Under the extended charitable IRA legislation, if you are age 70½ or older, you can make charitable gifts now using funds from your individual retirement accounts (IRAs) without undesirable tax effects.Previously you would have had to report any amount taken from your IRA as taxable income. You could then take a charitable deduction for the gift, but only up to 50 percent of your adjusted gross income. In effect, this caused some donors to pay more in income taxes than they would have if they hadn’t made a gift at all.Fortunately, now these IRA gifts can be accomplished simply and without tax complications. Plus, you can make the gifts now—while you are living and able to witness the benefits of your generosity. This unique opportunity expires at the end of 2013.You may contribute funds this way if:
You are age 70½ or older at the time of the gift.
You made a gift of any amount up to $100,000 in 2012 or make a gift by Feb. 1, 2013, which may count retroactively for 2012.
You make a gift of any amount up to $100,000 on or before Dec. 31, 2013, to qualify for 2013.
You transfer funds directly from an IRA.1
You transfer the gifts outright to one or more qualified
charities, but not to supporting organizations as defined under IRC
509(a)(3), or for charitable gift annuities, charitable trusts or
benefactor advised funds.
The transfer generates neither taxable income nor a tax deduction,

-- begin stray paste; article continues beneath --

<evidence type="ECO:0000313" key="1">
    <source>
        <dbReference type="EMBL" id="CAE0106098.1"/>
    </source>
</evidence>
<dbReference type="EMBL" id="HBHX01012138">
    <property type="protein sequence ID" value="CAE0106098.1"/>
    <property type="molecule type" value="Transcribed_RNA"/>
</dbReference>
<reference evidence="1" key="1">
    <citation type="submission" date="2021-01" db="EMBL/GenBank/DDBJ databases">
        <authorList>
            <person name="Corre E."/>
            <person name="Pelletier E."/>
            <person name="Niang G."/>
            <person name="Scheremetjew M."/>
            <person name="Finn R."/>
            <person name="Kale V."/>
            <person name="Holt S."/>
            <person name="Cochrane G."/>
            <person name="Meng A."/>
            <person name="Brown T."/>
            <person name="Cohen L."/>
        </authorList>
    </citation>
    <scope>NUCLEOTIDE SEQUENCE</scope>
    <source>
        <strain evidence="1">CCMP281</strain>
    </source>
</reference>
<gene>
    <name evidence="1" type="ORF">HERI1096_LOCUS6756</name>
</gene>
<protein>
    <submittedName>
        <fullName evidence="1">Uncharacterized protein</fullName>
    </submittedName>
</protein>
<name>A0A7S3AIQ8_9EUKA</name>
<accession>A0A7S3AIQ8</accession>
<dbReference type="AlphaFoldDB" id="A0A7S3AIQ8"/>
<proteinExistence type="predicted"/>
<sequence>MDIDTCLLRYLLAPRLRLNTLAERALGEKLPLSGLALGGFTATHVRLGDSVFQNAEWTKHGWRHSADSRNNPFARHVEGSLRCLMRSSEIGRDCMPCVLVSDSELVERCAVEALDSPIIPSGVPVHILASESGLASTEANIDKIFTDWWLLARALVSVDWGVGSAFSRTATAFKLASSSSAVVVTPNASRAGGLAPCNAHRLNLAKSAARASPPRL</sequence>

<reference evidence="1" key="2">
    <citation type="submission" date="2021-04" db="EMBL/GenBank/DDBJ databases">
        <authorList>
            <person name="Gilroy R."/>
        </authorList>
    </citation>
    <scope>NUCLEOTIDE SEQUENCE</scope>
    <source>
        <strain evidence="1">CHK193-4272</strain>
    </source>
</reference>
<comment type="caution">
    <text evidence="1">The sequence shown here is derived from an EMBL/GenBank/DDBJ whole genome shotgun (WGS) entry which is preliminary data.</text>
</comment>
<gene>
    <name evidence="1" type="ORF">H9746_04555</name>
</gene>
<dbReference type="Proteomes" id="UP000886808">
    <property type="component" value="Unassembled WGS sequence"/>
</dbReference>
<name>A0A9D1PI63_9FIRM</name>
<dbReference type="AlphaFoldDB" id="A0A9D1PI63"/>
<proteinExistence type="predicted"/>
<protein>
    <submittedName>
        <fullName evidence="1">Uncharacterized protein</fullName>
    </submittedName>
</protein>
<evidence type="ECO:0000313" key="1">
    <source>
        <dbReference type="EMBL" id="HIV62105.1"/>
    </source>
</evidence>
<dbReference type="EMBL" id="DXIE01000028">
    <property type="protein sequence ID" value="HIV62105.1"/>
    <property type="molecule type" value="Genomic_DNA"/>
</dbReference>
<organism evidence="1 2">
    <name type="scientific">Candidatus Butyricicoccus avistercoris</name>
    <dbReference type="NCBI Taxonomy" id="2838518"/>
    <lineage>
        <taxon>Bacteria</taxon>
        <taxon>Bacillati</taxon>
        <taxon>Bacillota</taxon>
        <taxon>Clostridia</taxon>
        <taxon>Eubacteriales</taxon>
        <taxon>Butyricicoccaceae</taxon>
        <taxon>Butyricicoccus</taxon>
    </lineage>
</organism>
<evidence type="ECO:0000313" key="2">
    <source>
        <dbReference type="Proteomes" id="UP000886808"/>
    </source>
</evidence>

so you will receive the benefit even if you do not itemize your tax
The transfer may count against your unsatisfied required minimum distribution for 2012 or 2013.
You'll make an immediate impact on us, allowing you to witness the benefits of your generosity.
How the Extended Law Works
Pat, aged 80, has $450,000 in an IRA and has pledged to give us
$75,000 this year. If Pat transfers $75,000 to us directly from the IRA,
she will avoid paying income tax on that amount. She cannot, however,
claim a charitable deduction—it is a pure wash. Pat has found an easy
way to benefit us without tax complications. If Pat's spouse has an IRA
and is 70½ or older, he can also give up to $100,000 tax-free to a
qualified charity of his choice.
For More Information It is wise to consult tax professionals if you are contemplating gifts under the extended law. Please feel free to contact Tim Enstice at 757-962-8213 or Legacy@peta.org with any questions.
Because this legislation was enacted in January 2013, a special
transition rule allows individuals who took a distribution from their
IRA in December 2012 to make a gift to a qualified charitable
organization prior to Feb. 1, 2013, and treat that as a direct transfer.
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